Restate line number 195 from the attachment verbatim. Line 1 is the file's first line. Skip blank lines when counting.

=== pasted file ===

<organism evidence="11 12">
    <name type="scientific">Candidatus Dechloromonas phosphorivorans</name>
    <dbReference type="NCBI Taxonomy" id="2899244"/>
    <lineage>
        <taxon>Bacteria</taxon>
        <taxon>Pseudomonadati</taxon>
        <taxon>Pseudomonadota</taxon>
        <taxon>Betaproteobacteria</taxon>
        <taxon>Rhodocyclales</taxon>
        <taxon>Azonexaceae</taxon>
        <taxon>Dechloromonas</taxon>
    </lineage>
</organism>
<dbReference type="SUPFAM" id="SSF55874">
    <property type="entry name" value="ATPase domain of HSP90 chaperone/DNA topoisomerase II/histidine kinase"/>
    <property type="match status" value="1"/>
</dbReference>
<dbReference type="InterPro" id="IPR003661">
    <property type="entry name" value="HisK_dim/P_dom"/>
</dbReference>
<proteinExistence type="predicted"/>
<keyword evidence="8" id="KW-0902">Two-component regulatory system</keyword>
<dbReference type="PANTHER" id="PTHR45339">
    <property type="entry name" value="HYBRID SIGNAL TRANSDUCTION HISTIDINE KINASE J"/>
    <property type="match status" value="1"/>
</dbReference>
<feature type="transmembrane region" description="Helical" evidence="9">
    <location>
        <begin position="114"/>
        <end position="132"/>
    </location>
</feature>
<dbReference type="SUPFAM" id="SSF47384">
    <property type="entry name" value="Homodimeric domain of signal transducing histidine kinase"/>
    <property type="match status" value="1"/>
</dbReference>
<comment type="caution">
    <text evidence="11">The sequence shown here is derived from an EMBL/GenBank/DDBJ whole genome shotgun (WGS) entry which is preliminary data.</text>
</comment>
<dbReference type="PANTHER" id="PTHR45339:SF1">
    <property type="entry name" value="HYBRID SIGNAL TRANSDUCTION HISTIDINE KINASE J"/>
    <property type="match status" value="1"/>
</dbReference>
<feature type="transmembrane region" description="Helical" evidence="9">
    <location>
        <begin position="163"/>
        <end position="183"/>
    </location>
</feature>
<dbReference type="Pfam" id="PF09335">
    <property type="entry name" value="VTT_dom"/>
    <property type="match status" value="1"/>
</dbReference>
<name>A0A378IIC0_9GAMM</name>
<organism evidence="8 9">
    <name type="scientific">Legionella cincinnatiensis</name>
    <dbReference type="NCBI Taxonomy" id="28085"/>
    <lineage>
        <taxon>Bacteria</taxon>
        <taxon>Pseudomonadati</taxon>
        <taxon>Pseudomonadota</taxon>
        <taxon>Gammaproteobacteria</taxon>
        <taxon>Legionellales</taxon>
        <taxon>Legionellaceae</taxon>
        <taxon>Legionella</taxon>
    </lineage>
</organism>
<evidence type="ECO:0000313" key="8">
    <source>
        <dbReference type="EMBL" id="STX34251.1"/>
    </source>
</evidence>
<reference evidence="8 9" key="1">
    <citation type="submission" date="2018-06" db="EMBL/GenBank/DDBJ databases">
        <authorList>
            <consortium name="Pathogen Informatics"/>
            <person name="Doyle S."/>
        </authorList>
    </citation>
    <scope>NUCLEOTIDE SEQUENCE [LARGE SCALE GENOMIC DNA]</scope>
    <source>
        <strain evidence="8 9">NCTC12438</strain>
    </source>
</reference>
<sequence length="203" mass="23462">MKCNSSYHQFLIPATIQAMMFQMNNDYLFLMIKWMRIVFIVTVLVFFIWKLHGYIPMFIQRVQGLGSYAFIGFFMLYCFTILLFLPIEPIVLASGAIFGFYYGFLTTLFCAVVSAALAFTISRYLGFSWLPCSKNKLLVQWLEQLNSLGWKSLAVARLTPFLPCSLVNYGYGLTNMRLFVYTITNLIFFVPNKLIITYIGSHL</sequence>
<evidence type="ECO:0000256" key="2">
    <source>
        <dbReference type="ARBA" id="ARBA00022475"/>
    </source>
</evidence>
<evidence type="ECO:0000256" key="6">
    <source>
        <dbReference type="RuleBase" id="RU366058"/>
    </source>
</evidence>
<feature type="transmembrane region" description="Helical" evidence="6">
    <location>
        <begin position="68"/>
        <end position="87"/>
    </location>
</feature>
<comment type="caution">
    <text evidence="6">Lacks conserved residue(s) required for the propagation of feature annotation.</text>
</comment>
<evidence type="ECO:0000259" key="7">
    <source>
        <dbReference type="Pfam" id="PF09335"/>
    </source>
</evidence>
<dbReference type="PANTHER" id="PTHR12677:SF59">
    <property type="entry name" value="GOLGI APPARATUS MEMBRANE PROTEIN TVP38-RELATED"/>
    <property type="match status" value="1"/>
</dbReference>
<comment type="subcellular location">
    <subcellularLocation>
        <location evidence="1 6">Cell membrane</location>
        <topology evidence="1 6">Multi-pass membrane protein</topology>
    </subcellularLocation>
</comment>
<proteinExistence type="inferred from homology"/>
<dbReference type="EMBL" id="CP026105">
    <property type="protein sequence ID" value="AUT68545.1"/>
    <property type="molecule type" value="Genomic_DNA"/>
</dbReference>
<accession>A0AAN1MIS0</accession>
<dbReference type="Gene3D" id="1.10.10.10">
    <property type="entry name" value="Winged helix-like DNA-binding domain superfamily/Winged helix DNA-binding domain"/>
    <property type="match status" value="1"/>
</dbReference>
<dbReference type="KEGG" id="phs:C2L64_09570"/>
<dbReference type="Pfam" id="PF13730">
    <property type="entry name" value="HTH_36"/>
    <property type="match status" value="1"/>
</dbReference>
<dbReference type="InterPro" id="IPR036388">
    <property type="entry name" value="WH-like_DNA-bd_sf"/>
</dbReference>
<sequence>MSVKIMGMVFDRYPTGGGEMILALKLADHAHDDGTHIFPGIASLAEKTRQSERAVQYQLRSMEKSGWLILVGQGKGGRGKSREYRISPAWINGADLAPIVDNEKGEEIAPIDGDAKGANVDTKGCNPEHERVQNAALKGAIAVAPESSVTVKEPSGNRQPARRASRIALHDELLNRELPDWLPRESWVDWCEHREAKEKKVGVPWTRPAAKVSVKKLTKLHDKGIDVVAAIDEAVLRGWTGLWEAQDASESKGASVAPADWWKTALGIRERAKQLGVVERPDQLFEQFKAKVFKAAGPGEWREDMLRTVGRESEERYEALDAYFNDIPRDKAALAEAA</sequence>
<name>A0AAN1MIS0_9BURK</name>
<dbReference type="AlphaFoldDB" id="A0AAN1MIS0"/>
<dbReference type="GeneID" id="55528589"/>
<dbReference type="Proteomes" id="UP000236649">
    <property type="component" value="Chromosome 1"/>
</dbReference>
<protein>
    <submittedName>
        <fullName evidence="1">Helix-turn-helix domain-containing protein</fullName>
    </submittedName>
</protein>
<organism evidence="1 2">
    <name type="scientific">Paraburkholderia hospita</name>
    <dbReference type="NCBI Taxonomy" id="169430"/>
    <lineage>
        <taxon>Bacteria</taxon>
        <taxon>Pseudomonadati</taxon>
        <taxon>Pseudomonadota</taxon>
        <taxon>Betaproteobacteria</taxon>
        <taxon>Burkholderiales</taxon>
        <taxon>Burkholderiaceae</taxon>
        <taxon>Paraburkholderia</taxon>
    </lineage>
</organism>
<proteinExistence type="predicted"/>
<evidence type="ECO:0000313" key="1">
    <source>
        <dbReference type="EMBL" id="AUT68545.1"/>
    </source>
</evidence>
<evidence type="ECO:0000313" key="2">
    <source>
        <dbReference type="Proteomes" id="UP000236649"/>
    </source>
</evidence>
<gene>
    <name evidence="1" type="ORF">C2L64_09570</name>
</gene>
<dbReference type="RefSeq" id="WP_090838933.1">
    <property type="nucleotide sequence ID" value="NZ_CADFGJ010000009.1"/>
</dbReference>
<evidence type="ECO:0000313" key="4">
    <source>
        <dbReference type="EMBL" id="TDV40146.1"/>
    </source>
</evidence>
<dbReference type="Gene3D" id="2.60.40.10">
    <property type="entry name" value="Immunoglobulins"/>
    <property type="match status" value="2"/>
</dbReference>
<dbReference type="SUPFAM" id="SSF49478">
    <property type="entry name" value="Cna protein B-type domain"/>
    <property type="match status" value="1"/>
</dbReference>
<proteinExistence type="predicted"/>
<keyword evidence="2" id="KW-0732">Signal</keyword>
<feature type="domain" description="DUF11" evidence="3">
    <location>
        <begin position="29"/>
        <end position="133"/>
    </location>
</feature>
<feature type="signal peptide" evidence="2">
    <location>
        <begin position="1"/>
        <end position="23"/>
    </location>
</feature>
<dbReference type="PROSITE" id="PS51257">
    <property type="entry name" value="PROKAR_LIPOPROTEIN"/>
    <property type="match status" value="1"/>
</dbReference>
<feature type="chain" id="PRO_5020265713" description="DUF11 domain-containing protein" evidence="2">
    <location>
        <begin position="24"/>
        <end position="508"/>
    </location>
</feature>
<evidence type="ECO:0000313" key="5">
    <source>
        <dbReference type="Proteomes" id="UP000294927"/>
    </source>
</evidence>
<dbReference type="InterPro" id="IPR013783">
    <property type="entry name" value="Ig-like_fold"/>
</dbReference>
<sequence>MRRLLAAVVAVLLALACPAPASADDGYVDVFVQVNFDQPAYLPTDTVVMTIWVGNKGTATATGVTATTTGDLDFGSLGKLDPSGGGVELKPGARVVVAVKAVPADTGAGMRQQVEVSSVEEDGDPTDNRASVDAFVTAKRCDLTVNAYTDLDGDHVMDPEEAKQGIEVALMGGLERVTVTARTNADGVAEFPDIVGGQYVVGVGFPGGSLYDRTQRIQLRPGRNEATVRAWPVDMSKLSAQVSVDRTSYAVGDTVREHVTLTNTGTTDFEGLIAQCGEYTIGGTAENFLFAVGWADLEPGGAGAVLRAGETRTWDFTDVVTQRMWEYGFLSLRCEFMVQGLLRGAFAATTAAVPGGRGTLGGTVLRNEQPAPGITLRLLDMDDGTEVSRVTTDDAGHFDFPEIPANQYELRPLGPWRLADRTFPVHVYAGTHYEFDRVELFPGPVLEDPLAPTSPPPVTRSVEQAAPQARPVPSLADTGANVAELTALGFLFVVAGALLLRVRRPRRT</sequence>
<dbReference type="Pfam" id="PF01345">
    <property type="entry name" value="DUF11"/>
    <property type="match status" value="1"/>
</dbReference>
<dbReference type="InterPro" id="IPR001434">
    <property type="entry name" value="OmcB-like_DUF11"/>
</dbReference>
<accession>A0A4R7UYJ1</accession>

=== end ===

<feature type="domain" description="DUF11" evidence="3">